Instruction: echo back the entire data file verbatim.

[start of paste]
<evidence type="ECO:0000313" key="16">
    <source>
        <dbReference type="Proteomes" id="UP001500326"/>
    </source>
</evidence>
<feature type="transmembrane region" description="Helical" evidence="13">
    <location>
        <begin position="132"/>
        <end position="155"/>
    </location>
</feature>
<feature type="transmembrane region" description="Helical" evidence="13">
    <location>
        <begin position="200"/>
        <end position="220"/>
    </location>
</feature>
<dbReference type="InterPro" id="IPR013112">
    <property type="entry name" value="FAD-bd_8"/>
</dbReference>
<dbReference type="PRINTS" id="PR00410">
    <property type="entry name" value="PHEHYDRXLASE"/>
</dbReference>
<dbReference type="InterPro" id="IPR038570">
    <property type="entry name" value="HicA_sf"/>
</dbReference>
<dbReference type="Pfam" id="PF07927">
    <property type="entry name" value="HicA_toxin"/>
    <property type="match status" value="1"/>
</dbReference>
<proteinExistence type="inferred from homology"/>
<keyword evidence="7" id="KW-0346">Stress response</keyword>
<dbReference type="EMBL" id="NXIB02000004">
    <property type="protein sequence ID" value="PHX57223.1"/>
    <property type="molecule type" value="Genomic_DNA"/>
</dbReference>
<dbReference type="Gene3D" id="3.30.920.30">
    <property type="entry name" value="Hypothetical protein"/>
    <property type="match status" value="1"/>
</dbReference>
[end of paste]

<evidence type="ECO:0000313" key="16">
    <source>
        <dbReference type="Proteomes" id="UP001500326"/>
    </source>
</evidence>
<feature type="transmembrane region" description="Helical" evidence="13">
    <location>
        <begin position="132"/>
        <end position="155"/>
    </location>
</feature>
<feature type="transmembrane region" description="Helical" evidence="13">
    <location>
        <begin position="200"/>
        <end position="220"/>
    </location>
</feature>
<dbReference type="InterPro" id="IPR013112">
    <property type="entry name" value="FAD-bd_8"/>
</dbReference>
<dbReference type="PRINTS" id="PR00410">
    <property type="entry name" value="PHEHYDRXLASE"/>
</dbReference>
<dbReference type="InterPro" id="IPR038570">
    <property type="entry name" value="HicA_sf"/>
</dbReference>
<dbReference type="Pfam" id="PF07927">
    <property type="entry name" value="HicA_toxin"/>
    <property type="match status" value="1"/>
</dbReference>
<proteinExistence type="inferred from homology"/>
<keyword evidence="7" id="KW-0346">Stress response</keyword>
<dbReference type="EMBL" id="NXIB02000004">
    <property type="protein sequence ID" value="PHX57223.1"/>
    <property type="molecule type" value="Genomic_DNA"/>
</dbReference>
<dbReference type="Gene3D" id="3.30.920.30">
    <property type="entry name" value="Hypothetical protein"/>
    <property type="match status" value="1"/>
</dbReference>